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hrough an analysis of the consequences of the treaty of Versailles, it is made very clear that immediately, the peace treaty weakened Germany greatly and it also humiliated the country.

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Introduction

Analyse the result of one twentieth century treaty or peace settlement? On 28th June 1919, the victors of World War I (WWI) including Great Britain, France and Italy signed the Treaty of Versailles at famous Hall of Mirrors, which mainly dealt with Germany as one of the chief aggressors that was responsible for the outbreak of WWI. WWI at that time was regarded as "a war to end all wars" but as WWII broke out in Europe, people realized that Versailles was indeed "a peace to end all peace" which is rather true. The main aim of this essay is therefore to provide an analysis of the impact of the Treaty of Versailles as one twentieth century peace settlement. The impact of Versailles will include both immediate effect, short-term effects and long-term consequences. There were 5 different peace treaties at the end of WWI of which Versailles was the one that dealt with Germany. In Versailles, Germany was blamed for the outbreak of WWI and that was made clear in the "War Guilt Clause" which provided the Allies a justification for demanding an enormous amount of war indemnities from Germany. Interestingly, the U.S Senate did not ratify the Treaty of Versailles so the U.S neither took part in formulating the terms of the Treaty nor signed the Treaty. ...read more.

Middle

Exploiting this disbelief in Germany's defeat in the war, right-wing nationalist groups and the military Junkers in Germany deliberately built up the "Stab in the back" myth in which Germany did not lose in WWI but was betrayed by the socialists and the Jewish people. This was the beginning of the rise of the Nazis. Hitler also a WWI veteran, was completely dismayed at the news of Germany's defeat and sought to restore the country's prestige and power. He was also one of the most fervent believers of the "Stab in the back" myth. Joining the DAP in 1919 and transformed it into the NSDAP in 1920, Hitler soon made his name famous in Germany with the failed "Munich Beer hall putsch" in 1923. Although the putsch failed, it reflected the truth in Weimar Germany that social discontent was very high and there were challenges from both left wing groups and right wing groups to the Social Democrats Government. This social discontent was further exacerbated by the effects of the Hyperinflation in 1923 which was to a certain extent a short-term result of the Treaty of Versailles. With its economy ragged, it's industrial power decreased, Germany had huge difficulties in paying the war reparations demanded by the Allies. ...read more.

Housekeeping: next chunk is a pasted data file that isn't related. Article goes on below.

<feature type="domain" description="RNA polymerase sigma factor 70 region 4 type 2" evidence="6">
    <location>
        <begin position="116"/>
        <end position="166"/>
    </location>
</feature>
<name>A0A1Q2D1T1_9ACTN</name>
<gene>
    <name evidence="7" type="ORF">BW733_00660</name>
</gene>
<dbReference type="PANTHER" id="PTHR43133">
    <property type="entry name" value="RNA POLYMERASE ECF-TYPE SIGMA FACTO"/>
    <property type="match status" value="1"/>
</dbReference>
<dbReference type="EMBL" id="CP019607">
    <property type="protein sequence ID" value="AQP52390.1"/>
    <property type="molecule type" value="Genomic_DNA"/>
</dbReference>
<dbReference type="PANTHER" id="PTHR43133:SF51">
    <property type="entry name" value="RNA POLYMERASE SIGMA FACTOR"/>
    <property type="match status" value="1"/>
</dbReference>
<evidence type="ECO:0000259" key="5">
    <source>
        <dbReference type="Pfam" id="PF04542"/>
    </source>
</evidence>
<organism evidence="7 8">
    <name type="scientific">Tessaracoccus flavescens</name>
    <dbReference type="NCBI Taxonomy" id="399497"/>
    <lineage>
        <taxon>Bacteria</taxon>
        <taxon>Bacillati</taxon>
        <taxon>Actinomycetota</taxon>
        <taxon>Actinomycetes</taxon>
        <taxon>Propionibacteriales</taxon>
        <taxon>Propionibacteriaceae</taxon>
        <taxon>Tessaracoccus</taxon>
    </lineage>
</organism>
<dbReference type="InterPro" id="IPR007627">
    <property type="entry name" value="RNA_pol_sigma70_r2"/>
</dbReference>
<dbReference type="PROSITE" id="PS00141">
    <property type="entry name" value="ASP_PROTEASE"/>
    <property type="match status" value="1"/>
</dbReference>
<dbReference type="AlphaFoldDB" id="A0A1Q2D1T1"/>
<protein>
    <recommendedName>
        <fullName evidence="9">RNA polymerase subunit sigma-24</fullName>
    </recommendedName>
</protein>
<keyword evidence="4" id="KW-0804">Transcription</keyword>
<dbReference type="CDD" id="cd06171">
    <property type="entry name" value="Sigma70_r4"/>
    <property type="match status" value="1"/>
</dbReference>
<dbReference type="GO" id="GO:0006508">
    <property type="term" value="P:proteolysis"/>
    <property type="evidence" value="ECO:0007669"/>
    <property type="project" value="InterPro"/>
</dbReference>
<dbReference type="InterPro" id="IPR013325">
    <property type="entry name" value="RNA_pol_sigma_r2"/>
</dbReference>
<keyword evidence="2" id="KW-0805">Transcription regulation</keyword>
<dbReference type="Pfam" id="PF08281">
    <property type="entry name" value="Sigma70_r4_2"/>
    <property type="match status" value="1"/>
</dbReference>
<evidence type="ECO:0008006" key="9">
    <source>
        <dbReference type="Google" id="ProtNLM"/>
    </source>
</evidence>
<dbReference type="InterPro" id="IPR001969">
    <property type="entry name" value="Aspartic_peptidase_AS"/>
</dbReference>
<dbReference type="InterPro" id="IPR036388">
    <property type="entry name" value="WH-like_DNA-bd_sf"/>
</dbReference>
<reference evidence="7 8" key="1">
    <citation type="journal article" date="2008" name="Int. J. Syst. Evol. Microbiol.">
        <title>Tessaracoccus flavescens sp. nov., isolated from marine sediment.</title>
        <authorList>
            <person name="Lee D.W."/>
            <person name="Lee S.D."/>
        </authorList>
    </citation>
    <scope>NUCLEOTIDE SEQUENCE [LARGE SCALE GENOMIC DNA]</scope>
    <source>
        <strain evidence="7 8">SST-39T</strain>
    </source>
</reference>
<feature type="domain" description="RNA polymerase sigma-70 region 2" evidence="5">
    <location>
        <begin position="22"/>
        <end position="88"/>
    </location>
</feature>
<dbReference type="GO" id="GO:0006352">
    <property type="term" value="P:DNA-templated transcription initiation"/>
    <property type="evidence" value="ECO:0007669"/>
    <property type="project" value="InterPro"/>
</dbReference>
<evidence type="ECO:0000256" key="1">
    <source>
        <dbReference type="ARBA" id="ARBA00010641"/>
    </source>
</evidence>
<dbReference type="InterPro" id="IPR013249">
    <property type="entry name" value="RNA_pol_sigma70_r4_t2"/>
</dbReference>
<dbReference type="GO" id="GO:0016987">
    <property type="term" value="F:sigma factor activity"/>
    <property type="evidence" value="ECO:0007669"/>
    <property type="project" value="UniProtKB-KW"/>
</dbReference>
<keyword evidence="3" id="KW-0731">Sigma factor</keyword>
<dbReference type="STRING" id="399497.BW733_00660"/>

Conclusion

What was more dangerous was the British appeasement policy. There are those who are sympathetic with Chamberlain and said that policy was a genuine attempt to avert war and it was a realistic option but one must also see that Chamberlain had great support from the Government and the British people because they believed that the terms of Versailles were unjust for Germany therefore, for instance, when Hitler marched his troops into the Rhineland, the press said that "Hitler was walking into his own garden" which showed a very sympathetic attitude towards Germany. Hitler exploited this weakness and escalated it further and finally signed the Nazi-Soviet pact in 1939 which guaranteed the opening of a new war. Through an analysis of the consequences of the treaty of Versailles, it is made very clear that immediately, the peace treaty weakened Germany greatly and it also humiliated the country. It fueled German nationalism and hatred in Germany. Not only so, it created favourable conditions for authoritarian regimes like the one set up by Hitler in 1934 which was determined to reverse the treaty that humiliated its nation as one of the stepping stones to world dominance. But most unfortunately, the treaty showed its own flaws as there were those who were genuinely sympathetic with Nazi Germany and therefore appeased it and that finally led to the outbreak of WWII in Europe. ...read more.

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